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A Greek — or American Tragedy?

BERKELEY, CA — Jan Kott sees a vision of doom for America today in the lines Euripides wrote some 400 years B.C.: "Greece is in grief and in trouble. This is what I think — Greece some God has driven mad."

Kott, the Polish scholar who has been involved in all the war, revolution and anguish of his own times, has taken an ancient Greek tragedy and moved it to modern Washington, D.C., to lay bare the madness and violence that he sees threatening America. His production in hippie dress of Euripides' neglected play "Orestes" has played for the last three weeks at the University of California. The controversial reverberations may equal those created by his book, "Shakespeare Our Contemporary."

As a backdrop for all action, Kott uses a photographic blowup of the Capitol in Washington to take the place of Agamemnon's palace in Argos at the end of the Trojan War. It is six days after Orestes, egged on by his sister Electra, has killed their mother Clytemnestra and her lover to avenge her murder of Agamemnon, their father. The play is concerned with the efforts of Orestes and Electra to escape punishment. Without changing a line of Euripides, Kott makes the degeneration of a great Greek ruling house seem a mirror of our own.

Through a loudspeaker, an interracial chorus pleads with the Furies to release Orestes from his madness, mourns the blood drenching the shrine of Delphi, "holiest of holies and navel of the world," as silent scenes of the war in Vietnam and of anti-war demonstrations in Oakland, California, flash across a screen.

Kott says he wanted to find a way to express his sense of the Greek drama and to stage a Greek play within the limitations of a college production, to discover a new use for the chorus where there was no amphitheater for it to move about. The use of some lines taped and amplified through the loudspeaker frees the chorus for movement and for mime — including a flashback to the murder of Agamemnon. Kott made only minor cuts in the text and added music ranging from John Cage to rock-n-roll and an anarchist anthem.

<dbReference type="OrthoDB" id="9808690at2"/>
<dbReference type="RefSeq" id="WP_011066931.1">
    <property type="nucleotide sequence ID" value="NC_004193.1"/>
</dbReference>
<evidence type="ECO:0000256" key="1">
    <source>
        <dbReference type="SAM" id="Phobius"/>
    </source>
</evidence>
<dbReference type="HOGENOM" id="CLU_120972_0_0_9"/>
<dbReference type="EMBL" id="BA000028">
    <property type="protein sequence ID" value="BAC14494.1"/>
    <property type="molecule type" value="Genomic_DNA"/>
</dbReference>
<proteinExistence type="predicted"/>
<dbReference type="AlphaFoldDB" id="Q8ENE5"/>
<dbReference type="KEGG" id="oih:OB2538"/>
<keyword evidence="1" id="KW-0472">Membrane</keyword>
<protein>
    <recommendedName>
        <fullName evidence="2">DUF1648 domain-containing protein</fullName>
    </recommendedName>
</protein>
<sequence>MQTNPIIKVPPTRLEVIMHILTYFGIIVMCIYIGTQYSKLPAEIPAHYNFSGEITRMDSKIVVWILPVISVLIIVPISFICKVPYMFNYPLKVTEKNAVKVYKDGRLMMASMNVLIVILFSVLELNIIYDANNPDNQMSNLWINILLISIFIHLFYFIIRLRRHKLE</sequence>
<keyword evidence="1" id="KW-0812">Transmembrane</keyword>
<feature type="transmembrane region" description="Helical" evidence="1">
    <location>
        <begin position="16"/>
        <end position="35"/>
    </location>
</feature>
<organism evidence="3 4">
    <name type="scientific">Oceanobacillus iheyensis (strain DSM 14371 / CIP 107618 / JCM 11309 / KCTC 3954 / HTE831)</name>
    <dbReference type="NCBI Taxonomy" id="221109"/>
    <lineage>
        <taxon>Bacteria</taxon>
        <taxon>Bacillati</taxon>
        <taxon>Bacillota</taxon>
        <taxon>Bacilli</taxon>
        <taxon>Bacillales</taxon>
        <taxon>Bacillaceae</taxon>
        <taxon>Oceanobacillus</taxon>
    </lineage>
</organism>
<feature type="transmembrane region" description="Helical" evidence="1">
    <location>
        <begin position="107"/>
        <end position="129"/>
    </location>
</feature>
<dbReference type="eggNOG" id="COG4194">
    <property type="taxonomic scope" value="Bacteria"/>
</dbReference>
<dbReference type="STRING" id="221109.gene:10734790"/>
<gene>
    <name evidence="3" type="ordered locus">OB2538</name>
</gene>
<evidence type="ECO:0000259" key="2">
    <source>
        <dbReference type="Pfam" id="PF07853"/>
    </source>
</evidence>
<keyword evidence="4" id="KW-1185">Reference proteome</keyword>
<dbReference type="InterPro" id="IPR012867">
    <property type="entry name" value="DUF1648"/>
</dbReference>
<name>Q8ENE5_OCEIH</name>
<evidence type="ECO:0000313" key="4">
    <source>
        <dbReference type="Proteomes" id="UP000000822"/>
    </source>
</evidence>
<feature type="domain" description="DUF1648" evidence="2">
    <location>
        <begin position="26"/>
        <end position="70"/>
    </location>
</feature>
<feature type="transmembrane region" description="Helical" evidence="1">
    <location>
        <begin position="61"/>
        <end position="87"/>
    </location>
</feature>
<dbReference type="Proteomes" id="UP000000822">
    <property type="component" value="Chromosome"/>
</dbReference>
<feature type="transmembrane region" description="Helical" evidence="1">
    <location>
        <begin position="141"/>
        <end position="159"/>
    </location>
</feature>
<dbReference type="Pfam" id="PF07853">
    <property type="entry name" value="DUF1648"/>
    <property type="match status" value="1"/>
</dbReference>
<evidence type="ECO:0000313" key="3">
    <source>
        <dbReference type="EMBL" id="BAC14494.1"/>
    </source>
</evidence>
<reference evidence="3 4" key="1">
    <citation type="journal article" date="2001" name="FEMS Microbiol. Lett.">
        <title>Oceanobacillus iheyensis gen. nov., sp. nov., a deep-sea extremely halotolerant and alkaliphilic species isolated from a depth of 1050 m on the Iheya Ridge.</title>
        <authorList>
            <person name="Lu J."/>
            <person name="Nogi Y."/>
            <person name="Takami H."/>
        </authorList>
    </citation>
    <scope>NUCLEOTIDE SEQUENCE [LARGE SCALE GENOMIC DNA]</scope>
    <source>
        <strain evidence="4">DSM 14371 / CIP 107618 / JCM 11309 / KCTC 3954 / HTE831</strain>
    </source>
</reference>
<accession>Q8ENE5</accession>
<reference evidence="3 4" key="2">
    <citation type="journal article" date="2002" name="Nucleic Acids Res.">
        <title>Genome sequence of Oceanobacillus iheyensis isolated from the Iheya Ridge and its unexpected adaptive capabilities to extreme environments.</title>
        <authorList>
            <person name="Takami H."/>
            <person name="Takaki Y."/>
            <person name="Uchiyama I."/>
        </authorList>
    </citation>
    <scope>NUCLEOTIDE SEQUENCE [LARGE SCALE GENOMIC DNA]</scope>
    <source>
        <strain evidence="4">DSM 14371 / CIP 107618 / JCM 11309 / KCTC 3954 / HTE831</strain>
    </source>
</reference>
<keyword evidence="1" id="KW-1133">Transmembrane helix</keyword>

"My goal was to play two instruments at the same time — to save the Greek topics and relationships and the Greek meanings about Argos and the Trojan war and, at the same time, to find a relationship to modern times," Kott said. "I want to translate from one to another language, both theatrically and ideologically."

In Kott's staging, the victorious Menelaus, an opportunist and a coward, wears the khaki of a U.S. general. In tropical suit and Panama hat, Tyndareus, father of Clytemnestra and Helen, becomes a Southern senator whose devotion to law and order is hollow and vindictive. Pylades, Orestes' pal, is a Hell's Angel on motorbike — tough, effeminate and loyal; Helen, a painted, petulant whore in black bra and panties, still shirking responsibility, still blaming the gods for singling her out for the seduction that caused the Trojan War. Orestes, in his hippie love beads, prepares to murder Helen and her daughter Hermione to escape the punishment for his first crime, while Electra screams: "MURDER! BUTCHER! KILL! Kill the whore who killed so many brave young men, the wounded and the dead, those for whom we mourn."

Orestes and Electra, self-righteous but consumed with destructiveness, start to set Argos to the torch and tongues of flame — liquid projections — slowly stain the Capitol's facade. Then the deus ex machina Apollo, transformed into a headless Statue of Liberty, intervenes to halt the destruction. In a wild, ironic ending, the chorus waves streamers of black and red ribbons and bursts into the Italian revolutionary song "Bandiera Rossa" with its resounding "Viva l'anarchia e la liberta," while others march on stage to rock music, carrying placards that say: "Burn, Baby, Burn," "Apollo Kills," "We're All Murderers," "Get Out of Troy Now" and "Violence Against Violence."